Kaltura Meetup on Nov 10th, 2009 :: 0:58:18 to 1:00:16
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0:51:00 to 1:11:17( Edit History Discussion )
Title: Group discussion

A give–and–take discussion about technology relating to open video.

0:56:01 to 0:58:18( Edit History Discussion )

Ben Moskowitz: So really quickly, I want to make some examples of what I mean by open video, to fill–it–in a little bit. So George, I think what you're doing is like a perfect example of what the future of video should look like. You've talked a little bit about what OpenMeetings.org does, but do you want to give the pitch again, like "how's does it work?" and "what makes it unique?"

George Chriss: Sure, let me come up front.
Leah Belsky: Are you going to take yourself off-camera?
GC: I never do…

So, um, yeah. Two–three years ago I wouldn't have been able to tell you that my future has a lot to do with video; at the time, [I was] just working with open technologies, [focusing on] community ethics that were touched on here. That said, video is poised for explosive growth in the future, and it does matter how that works both on technical, legal, and social levels. The Open Video Conference I think was very high–impact in terms of starting conversations that are needed to make this actually happen. At the time, one week prior to that conference I actually started the OpenMeetings.org website on the basis that, working on a volunteer basis, I had recorded a whole bunch of meetings for extending conversations that are in those meetings to other communities. (Actually the same community too, because at Penn State it's very unique in the sense that you have an organizational turnover every 4-5 years – 25% of the brightest and most experienced people leave the organization, so it's very punishing for any sort of organizational memory.) That's how at least I got started, and from there I try to do this as quickly as I can, both helping facilitate or contribute in some way to the technical levels, making it really easy to work with open formats and actually get people to use it. You can shoot all the video footage in the world, but unless you actually make it compelling it doesn't really count. That is at least one of the challenges.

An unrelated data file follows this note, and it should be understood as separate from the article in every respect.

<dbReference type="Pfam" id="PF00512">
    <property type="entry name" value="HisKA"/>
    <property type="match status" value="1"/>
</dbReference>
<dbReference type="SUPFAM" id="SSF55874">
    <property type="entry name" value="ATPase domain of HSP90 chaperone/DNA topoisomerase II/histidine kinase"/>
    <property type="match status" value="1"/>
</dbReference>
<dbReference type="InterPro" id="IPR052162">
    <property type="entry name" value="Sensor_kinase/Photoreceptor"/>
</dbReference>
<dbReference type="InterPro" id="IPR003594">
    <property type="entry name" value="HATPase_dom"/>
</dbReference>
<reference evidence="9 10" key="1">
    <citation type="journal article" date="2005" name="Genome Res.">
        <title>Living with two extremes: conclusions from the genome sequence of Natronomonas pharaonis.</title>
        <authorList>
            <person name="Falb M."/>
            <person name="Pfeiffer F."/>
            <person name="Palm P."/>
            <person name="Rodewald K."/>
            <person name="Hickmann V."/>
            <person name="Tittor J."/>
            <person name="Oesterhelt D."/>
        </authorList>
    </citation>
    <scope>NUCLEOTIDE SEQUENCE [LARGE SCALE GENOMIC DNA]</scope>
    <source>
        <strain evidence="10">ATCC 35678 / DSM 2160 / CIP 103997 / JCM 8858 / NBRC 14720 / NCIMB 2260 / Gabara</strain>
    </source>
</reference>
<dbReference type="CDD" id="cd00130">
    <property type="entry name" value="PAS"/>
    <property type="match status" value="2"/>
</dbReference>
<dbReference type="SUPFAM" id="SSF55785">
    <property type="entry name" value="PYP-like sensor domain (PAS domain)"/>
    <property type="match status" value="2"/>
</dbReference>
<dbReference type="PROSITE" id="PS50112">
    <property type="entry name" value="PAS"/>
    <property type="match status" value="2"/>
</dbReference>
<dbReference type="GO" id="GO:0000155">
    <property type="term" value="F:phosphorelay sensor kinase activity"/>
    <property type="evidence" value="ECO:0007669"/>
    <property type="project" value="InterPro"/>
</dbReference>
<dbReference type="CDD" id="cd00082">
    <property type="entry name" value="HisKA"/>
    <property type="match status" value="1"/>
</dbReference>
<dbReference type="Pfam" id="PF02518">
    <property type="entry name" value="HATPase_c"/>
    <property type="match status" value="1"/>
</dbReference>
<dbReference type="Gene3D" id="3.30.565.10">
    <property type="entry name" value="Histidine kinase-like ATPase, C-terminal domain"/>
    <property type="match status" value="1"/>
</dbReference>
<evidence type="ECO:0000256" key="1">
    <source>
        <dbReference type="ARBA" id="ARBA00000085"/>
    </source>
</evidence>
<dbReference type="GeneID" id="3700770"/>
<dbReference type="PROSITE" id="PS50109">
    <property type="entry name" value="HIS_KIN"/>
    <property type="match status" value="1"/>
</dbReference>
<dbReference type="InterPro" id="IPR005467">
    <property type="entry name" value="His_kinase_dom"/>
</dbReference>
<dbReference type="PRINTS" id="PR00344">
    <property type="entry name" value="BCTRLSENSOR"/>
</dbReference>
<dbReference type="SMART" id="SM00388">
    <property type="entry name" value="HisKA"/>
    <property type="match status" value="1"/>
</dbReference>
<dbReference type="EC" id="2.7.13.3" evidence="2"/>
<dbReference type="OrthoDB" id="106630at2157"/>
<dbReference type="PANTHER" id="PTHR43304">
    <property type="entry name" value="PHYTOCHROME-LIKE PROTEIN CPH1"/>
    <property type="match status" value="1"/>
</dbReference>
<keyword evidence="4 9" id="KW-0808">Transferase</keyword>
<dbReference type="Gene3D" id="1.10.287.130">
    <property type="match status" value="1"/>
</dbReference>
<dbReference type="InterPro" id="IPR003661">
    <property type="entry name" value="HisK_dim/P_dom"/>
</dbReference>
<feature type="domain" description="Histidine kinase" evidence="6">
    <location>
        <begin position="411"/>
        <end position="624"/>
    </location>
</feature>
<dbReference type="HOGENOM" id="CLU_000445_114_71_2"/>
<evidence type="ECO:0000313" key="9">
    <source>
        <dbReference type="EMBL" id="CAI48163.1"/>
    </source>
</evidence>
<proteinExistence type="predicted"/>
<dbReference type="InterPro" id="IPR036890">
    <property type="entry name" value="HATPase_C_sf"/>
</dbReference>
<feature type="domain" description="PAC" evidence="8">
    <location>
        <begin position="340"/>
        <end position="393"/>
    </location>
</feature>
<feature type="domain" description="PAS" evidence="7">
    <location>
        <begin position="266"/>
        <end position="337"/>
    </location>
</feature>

0:58:18 to 1:00:16( Edit History Discussion )

The other challenge is, "how do you get these communities that haven't talked to each other yet, because everyone's so new, talking to each other?" In that sense it's been very exciting to just show up to conferences across a whole broad range of topics of societal interest and to start this, and to start it in-earnest. The Open Video Conference was the first conference I showed up to (I had one camera there)—unfortunately, there's still a video backlog, so if you are interested in volunteering some of your time I'd be happy to give you lots of video to edit—the 2009 NYC Wiki Conference (Wikipedia/Wikimania, the people that lead those communities, that was here in New York City), then also other conferences, one from a new, non-profit organization called the Open Forum Foundation, they had a whole conference about Congress and it's geared towards essentially re-engineering the basic constituent–representative relationship and deploying web 2.0 technologies into the actual legislative process, to make government work better than it does now (across a whole range of different offices and organizations).

Ben Moskowitz: So OpenMeetings.org uses the MetaVidWiki code base, right?

George Chriss: Yes; one more conference then I'll wrap that up. Then also PublicMediaCamp down in DC, and that's geared towards discussing how non-profit, PBS–style radio stations and media stations will actually interact with this, because they will be one of the first ones active in this space. They have their own challenges, financially or otherwise. There's a lot of interest there.

1:00:16 to 1:00:52( Edit History Discussion )

George Chriss: To answer the original question, to come full–loop, of what I do: I record these meetings, edit them professionally, that goes to Ogg Theora, which is a new video format, which the open standard for open video at this point in terms of openness. Audience member: What is it?
George Chriss: Ogg Theora. T-H…
Audience: Ogg?
George Chriss: Theora.
Audience: Ogg Theora? I know Ogg, but I've never heard of Ogg Theora.
George Chriss: Ogg Vorbis is the audio equivalent, Theora is the video compliment. That's new, that was one of the premises of the Open Video Conference.

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